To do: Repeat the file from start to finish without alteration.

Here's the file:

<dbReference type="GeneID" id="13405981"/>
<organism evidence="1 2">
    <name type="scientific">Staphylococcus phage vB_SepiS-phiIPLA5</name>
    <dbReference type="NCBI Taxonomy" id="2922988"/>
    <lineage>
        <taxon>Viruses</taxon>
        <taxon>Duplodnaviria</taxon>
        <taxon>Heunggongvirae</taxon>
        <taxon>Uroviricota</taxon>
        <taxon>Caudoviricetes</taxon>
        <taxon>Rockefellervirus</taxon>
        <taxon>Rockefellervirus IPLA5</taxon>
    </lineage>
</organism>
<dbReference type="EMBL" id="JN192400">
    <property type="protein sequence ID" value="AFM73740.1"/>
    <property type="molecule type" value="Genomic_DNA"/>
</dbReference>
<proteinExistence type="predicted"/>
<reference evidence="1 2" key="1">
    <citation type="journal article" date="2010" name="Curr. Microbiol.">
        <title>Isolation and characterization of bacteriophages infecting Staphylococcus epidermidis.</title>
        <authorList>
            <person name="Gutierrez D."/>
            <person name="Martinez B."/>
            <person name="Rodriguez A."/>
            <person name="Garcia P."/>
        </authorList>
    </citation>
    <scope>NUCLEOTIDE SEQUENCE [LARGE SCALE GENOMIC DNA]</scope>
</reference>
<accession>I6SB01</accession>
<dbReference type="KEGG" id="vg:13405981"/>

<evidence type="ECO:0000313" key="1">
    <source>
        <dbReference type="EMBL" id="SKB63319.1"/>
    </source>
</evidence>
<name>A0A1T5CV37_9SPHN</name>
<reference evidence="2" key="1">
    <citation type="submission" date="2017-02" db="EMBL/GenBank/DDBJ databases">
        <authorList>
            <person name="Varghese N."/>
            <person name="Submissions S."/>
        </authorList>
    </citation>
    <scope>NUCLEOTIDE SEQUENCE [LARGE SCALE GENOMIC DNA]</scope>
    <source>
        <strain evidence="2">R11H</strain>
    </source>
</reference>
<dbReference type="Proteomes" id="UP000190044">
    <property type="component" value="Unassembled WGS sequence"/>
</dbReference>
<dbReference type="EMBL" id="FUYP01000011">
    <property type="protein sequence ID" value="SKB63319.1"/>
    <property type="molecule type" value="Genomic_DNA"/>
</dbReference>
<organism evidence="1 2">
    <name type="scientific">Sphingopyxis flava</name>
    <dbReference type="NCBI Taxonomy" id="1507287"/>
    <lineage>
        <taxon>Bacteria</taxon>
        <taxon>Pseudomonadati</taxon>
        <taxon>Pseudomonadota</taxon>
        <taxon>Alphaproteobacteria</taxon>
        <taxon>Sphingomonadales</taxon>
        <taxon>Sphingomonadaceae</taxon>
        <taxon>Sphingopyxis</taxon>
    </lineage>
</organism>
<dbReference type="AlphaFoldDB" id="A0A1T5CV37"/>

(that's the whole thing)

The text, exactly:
<dbReference type="GeneID" id="13405981"/>
<organism evidence="1 2">
    <name type="scientific">Staphylococcus phage vB_SepiS-phiIPLA5</name>
    <dbReference type="NCBI Taxonomy" id="2922988"/>
    <lineage>
        <taxon>Viruses</taxon>
        <taxon>Duplodnaviria</taxon>
        <taxon>Heunggongvirae</taxon>
        <taxon>Uroviricota</taxon>
        <taxon>Caudoviricetes</taxon>
        <taxon>Rockefellervirus</taxon>
        <taxon>Rockefellervirus IPLA5</taxon>
    </lineage>
</organism>
<dbReference type="EMBL" id="JN192400">
    <property type="protein sequence ID" value="AFM73740.1"/>
    <property type="molecule type" value="Genomic_DNA"/>
</dbReference>
<proteinExistence type="predicted"/>
<reference evidence="1 2" key="1">
    <citation type="journal article" date="2010" name="Curr. Microbiol.">
        <title>Isolation and characterization of bacteriophages infecting Staphylococcus epidermidis.</title>
        <authorList>
            <person name="Gutierrez D."/>
            <person name="Martinez B."/>
            <person name="Rodriguez A."/>
            <person name="Garcia P."/>
        </authorList>
    </citation>
    <scope>NUCLEOTIDE SEQUENCE [LARGE SCALE GENOMIC DNA]</scope>
</reference>
<accession>I6SB01</accession>
<dbReference type="KEGG" id="vg:13405981"/>

<evidence type="ECO:0000313" key="1">
    <source>
        <dbReference type="EMBL" id="SKB63319.1"/>
    </source>
</evidence>
<name>A0A1T5CV37_9SPHN</name>
<reference evidence="2" key="1">
    <citation type="submission" date="2017-02" db="EMBL/GenBank/DDBJ databases">
        <authorList>
            <person name="Varghese N."/>
            <person name="Submissions S."/>
        </authorList>
    </citation>
    <scope>NUCLEOTIDE SEQUENCE [LARGE SCALE GENOMIC DNA]</scope>
    <source>
        <strain evidence="2">R11H</strain>
    </source>
</reference>
<dbReference type="Proteomes" id="UP000190044">
    <property type="component" value="Unassembled WGS sequence"/>
</dbReference>
<dbReference type="EMBL" id="FUYP01000011">
    <property type="protein sequence ID" value="SKB63319.1"/>
    <property type="molecule type" value="Genomic_DNA"/>
</dbReference>
<organism evidence="1 2">
    <name type="scientific">Sphingopyxis flava</name>
    <dbReference type="NCBI Taxonomy" id="1507287"/>
    <lineage>
        <taxon>Bacteria</taxon>
        <taxon>Pseudomonadati</taxon>
        <taxon>Pseudomonadota</taxon>
        <taxon>Alphaproteobacteria</taxon>
        <taxon>Sphingomonadales</taxon>
        <taxon>Sphingomonadaceae</taxon>
        <taxon>Sphingopyxis</taxon>
    </lineage>
</organism>
<dbReference type="AlphaFoldDB" id="A0A1T5CV37"/>